I’ve been spending a lot of time lately thinking about what “attention” and “connection” mean when we’re discussing training and living with dogs.
I hear from private clients and students in group classes that they want their dogs to “pay attention” to them, but I think it’s important that we, as thoughtful and well-intentioned pet parents, take the time to examine what it is that we truly want, ask, expect of our dogs.
So, what gets packed into the picnic basket of “attention”?
Looking at us?
Responding to cues?
Moving with (not against) leash pressure?
Relegating the rest of the world to a backseat to focus on us?
I think for many people it means that when we ask the dog to pay attention, that they should switch ON like an electronic device and remain attentive to us until we’re done giving commands.
All of these versions of “attention” are active on the part of the dog, and passive on the part of the human. We place ourselves in the position of being at the receiving end, with no responsibility to act. The term “pay” as in to pay attention to is plainly one-sided and indicative of a inherent separation in the relationship: one pays attention, the other is the recipient of attention.
Additionally, asking for or requiring our dogs to “pay attention” makes no room for the dog – there is only room for the human’s priorities, and while in some emergency situations that’s a very relevant place to come from, the vast majority of the time it is in everyone’s best interest to recognize the validity of both partys’ experiences and perspectives.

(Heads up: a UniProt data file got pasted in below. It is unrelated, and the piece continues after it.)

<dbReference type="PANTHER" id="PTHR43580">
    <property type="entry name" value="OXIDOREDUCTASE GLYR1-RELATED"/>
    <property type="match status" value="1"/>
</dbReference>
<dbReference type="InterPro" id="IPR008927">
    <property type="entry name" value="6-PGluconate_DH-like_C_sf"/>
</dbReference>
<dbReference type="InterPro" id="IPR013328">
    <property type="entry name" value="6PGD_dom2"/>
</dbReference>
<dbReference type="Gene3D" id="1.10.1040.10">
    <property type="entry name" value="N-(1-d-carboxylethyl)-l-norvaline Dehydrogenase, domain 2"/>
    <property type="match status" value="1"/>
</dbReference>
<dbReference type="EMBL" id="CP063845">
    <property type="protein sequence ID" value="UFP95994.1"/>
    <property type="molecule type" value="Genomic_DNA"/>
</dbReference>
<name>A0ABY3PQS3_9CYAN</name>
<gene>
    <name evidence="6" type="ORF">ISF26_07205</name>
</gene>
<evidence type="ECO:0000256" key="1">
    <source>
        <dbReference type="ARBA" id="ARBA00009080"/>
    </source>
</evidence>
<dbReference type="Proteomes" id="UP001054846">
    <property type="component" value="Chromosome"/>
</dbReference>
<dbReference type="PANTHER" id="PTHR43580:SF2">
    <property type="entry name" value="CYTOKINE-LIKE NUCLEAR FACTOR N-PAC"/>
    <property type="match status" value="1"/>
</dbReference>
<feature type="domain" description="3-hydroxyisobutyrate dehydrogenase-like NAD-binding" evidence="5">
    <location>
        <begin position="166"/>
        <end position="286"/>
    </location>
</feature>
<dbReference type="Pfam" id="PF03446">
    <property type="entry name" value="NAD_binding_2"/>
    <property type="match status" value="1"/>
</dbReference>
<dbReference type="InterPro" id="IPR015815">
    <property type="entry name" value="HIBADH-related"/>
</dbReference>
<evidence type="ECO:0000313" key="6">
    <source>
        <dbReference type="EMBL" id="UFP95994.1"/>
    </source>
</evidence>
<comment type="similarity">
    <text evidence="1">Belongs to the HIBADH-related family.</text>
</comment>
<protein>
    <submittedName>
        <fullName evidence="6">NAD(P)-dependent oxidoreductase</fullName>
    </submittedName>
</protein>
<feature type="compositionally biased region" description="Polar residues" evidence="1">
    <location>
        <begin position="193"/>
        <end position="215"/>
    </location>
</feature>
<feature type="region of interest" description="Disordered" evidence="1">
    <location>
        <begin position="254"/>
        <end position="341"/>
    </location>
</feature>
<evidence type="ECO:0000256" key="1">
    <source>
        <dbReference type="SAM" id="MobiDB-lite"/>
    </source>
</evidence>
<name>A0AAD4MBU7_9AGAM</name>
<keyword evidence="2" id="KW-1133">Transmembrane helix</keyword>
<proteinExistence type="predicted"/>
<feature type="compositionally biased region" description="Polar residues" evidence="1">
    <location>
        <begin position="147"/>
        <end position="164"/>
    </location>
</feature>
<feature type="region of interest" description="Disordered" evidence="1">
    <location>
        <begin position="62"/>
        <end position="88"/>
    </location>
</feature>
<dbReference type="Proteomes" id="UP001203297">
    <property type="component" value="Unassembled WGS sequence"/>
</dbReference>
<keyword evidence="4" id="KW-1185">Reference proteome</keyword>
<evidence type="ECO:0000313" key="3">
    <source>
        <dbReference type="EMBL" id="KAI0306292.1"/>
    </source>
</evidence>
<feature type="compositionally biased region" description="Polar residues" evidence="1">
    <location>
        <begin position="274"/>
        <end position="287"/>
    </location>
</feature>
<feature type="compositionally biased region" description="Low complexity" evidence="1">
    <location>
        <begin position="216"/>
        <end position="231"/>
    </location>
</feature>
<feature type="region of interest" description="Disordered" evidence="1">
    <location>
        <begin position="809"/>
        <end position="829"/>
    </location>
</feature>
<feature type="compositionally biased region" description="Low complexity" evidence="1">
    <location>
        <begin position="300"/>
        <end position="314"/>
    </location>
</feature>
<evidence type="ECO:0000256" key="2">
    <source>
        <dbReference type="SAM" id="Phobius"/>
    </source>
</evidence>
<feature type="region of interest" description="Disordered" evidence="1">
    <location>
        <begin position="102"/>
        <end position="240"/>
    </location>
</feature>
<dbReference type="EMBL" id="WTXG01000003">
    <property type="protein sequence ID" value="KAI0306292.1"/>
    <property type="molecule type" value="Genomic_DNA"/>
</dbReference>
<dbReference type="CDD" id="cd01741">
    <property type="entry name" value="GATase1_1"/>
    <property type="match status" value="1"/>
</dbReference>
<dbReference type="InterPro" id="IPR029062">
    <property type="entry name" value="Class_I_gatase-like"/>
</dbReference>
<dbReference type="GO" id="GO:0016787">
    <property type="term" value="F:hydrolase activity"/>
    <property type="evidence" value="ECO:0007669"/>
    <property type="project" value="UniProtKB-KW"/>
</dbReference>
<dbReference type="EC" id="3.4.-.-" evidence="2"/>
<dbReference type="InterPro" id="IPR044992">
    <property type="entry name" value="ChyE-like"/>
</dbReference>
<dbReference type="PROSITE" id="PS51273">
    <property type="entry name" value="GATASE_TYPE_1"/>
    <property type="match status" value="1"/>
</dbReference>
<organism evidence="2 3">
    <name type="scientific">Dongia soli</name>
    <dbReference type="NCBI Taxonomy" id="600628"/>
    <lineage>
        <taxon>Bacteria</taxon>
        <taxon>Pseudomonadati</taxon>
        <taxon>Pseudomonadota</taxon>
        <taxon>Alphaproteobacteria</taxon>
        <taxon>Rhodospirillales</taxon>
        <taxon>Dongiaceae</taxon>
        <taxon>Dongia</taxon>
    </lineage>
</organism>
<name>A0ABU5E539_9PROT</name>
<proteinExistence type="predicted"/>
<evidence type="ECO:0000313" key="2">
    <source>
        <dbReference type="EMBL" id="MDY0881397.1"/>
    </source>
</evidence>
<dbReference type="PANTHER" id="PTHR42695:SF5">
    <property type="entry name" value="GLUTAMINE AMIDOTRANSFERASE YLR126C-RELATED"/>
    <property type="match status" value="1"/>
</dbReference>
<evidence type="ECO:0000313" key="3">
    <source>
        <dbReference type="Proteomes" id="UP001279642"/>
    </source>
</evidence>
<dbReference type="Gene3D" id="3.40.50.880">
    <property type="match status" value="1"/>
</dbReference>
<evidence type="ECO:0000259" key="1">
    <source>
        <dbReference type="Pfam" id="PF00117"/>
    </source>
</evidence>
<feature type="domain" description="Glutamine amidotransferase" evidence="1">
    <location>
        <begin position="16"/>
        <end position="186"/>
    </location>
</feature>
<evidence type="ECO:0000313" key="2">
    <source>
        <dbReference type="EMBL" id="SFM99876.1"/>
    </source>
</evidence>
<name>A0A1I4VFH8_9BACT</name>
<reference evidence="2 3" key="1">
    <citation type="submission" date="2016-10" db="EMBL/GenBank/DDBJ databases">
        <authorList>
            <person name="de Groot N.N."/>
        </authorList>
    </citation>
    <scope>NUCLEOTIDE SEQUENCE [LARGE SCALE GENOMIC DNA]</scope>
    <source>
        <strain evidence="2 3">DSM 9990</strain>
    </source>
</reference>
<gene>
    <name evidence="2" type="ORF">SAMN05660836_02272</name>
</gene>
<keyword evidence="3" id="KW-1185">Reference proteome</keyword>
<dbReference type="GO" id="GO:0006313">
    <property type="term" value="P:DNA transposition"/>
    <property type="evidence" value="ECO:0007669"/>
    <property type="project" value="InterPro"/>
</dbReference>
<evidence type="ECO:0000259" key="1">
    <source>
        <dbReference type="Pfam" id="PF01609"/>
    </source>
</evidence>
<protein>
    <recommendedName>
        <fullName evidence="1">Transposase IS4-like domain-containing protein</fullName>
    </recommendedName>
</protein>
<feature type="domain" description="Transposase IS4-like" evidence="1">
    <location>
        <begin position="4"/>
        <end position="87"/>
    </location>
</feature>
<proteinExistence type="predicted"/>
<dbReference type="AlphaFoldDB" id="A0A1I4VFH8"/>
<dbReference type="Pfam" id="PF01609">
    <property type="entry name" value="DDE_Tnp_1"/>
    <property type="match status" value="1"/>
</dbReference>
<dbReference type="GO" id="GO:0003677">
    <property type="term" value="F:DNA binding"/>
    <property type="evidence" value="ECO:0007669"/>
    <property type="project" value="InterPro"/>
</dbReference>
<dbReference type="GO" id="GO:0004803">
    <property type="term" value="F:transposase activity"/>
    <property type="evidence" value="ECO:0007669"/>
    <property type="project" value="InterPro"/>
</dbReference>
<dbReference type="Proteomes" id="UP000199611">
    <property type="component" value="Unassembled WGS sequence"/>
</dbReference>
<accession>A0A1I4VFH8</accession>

I truly don’t feel like I’m just being pedantic here: words have power, sometimes so subtle that the indirect implications of the words we use are absorbed and soak into our subconscious. I do not ever want to feel that my dogs are obligated to pay attention to me because I exist, walk on two legs, feed them, and take them to the vet. I DO want to feel that my dogs are willing (and happy!) to connect with me because I give them the respect of being engaged with them.
Engagement as the direction of connection
I think about engagement with dogs as reaching for or being actively open to connection. I can engage with my dog Kit by attuning myself to his individual vocabulary of body language so I can interpret his mental and emotional state based on the signals and behaviors he displays. When I see where he is at that moment, I can tune my communication with him to be best received and understood. By doing this, by giving him acknowledgement of his existence as a thinking, feeling, expressive being, I am inviting Kit to engage with me. Through my actions I let him know (whether he’s cognitively aware of it or not) that I hear him when he speaks, I see how he feels that day, I recognize how is focus and interest may be split at that moment, and I make room for all of that in how I interact with him.